Most parents have endured the sheer panic and embarrassment of having a child cry and scream in the middle of the supermarket. The good news is that shopping centre meltdowns can be prevented with a little pre-planning. Follow these tips for a more peaceful shopping experience.
Tip #1: Choose the time of day wisely
Consistent routines support young children to adapt to the rhythm of the day. Hungry or tired children are more likely to struggle with simple tasks. Avoid going to the shops during your child’s regular meal or rest times. If necessary, bring a packed snack to satisfy hungry tummies.
Tip #2: Enrichment, enrichment, enrichment!
Young children are little learning machines always curious to explore. Keep children busy at the shops by giving your child a simple shopping list, having your child pick and count items and/or pack bags at the counter.
Tip #3: Have simple ground rules
Before leaving for the day, give your child 1-3 simple ground rules phrased in the positive. For example, “we’re going to the shops this morning. You need to stay next to Mum/Dad the whole time and walk, not run.” Have your child repeat the rules back to you to check understanding. Afterwards, review the rules together to discuss what went well and what could improve future shopping trips.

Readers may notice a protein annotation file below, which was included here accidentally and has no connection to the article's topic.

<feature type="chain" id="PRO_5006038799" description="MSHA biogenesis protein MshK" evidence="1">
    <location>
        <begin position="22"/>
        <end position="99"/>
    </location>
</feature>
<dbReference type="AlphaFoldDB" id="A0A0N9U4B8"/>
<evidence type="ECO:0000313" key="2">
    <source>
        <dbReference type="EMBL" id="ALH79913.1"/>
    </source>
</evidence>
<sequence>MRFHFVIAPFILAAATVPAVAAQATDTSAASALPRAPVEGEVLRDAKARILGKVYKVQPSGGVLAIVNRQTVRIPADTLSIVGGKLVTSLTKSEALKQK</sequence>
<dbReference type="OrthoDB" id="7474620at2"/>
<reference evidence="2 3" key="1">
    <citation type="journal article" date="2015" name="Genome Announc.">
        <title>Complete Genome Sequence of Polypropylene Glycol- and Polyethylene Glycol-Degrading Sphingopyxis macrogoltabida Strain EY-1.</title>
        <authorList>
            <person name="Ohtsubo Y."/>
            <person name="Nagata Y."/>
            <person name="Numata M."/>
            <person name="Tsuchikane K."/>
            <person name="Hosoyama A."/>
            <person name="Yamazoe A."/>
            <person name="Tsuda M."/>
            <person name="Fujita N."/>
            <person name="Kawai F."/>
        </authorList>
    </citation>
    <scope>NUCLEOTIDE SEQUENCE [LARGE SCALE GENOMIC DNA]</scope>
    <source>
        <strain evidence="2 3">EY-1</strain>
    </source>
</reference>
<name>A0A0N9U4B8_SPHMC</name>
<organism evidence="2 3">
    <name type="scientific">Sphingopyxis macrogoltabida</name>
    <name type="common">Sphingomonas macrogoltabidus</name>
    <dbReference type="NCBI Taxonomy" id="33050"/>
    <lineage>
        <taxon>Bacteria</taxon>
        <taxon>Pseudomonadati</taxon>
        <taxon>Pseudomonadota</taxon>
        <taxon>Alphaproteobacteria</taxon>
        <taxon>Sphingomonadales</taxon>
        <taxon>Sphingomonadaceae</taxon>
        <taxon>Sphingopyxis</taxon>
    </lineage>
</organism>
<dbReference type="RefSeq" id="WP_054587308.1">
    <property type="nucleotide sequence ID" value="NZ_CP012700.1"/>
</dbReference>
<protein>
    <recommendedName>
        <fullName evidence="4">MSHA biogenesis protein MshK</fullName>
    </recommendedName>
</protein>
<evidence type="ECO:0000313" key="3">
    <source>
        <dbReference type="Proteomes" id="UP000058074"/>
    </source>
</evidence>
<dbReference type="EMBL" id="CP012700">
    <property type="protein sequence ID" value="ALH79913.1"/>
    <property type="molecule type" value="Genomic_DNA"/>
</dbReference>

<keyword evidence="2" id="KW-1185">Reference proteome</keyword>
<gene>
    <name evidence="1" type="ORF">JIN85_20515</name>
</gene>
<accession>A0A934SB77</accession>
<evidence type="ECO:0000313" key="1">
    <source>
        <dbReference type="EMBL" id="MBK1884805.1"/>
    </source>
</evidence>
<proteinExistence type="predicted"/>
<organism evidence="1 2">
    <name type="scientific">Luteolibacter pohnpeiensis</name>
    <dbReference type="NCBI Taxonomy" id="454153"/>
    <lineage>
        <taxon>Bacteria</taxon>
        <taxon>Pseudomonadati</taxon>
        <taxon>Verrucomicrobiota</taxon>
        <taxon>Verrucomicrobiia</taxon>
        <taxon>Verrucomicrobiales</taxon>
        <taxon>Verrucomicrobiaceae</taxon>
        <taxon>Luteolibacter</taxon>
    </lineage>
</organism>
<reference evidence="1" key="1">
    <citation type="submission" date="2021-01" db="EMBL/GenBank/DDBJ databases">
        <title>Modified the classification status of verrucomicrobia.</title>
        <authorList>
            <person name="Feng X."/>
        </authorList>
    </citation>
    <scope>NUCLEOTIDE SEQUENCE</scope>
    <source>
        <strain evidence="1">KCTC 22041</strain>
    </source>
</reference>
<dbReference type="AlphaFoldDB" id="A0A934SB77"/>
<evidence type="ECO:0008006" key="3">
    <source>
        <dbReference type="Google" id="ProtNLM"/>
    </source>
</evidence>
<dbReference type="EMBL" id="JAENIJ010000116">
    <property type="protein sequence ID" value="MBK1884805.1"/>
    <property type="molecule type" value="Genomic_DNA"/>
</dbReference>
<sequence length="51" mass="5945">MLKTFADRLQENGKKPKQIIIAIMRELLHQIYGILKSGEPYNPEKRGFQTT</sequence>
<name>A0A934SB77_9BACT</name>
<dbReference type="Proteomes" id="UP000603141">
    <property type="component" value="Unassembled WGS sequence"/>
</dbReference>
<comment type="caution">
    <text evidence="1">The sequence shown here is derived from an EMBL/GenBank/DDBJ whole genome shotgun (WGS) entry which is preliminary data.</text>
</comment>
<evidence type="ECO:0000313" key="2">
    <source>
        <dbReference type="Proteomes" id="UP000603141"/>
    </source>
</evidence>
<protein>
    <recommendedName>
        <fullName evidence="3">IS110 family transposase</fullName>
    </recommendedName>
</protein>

Tip #4: Effectively use rewards
Parents fall into three traps when it comes to rewards: Too expensive, too far in the future and too vague. Young children live in the moment and will only connect behaviour to a reward when its immediate. Rewards don’t always cost money; often the best reward we can offer children is our time and attention. In explaining rewards to children, avoid vagaries like “be good”. You must outline which specific behaviours that will attract rewards. For example, “if you stay next to Mum/Dad for the whole shop, we will play at the park afterwards.”
Any young child can turn from a hindrance to a helper when given guidance, age-appropriate responsibilities, and effective rewards for cooperation.
Article Written + Submitted by
Monica Purcell | Family Facilitator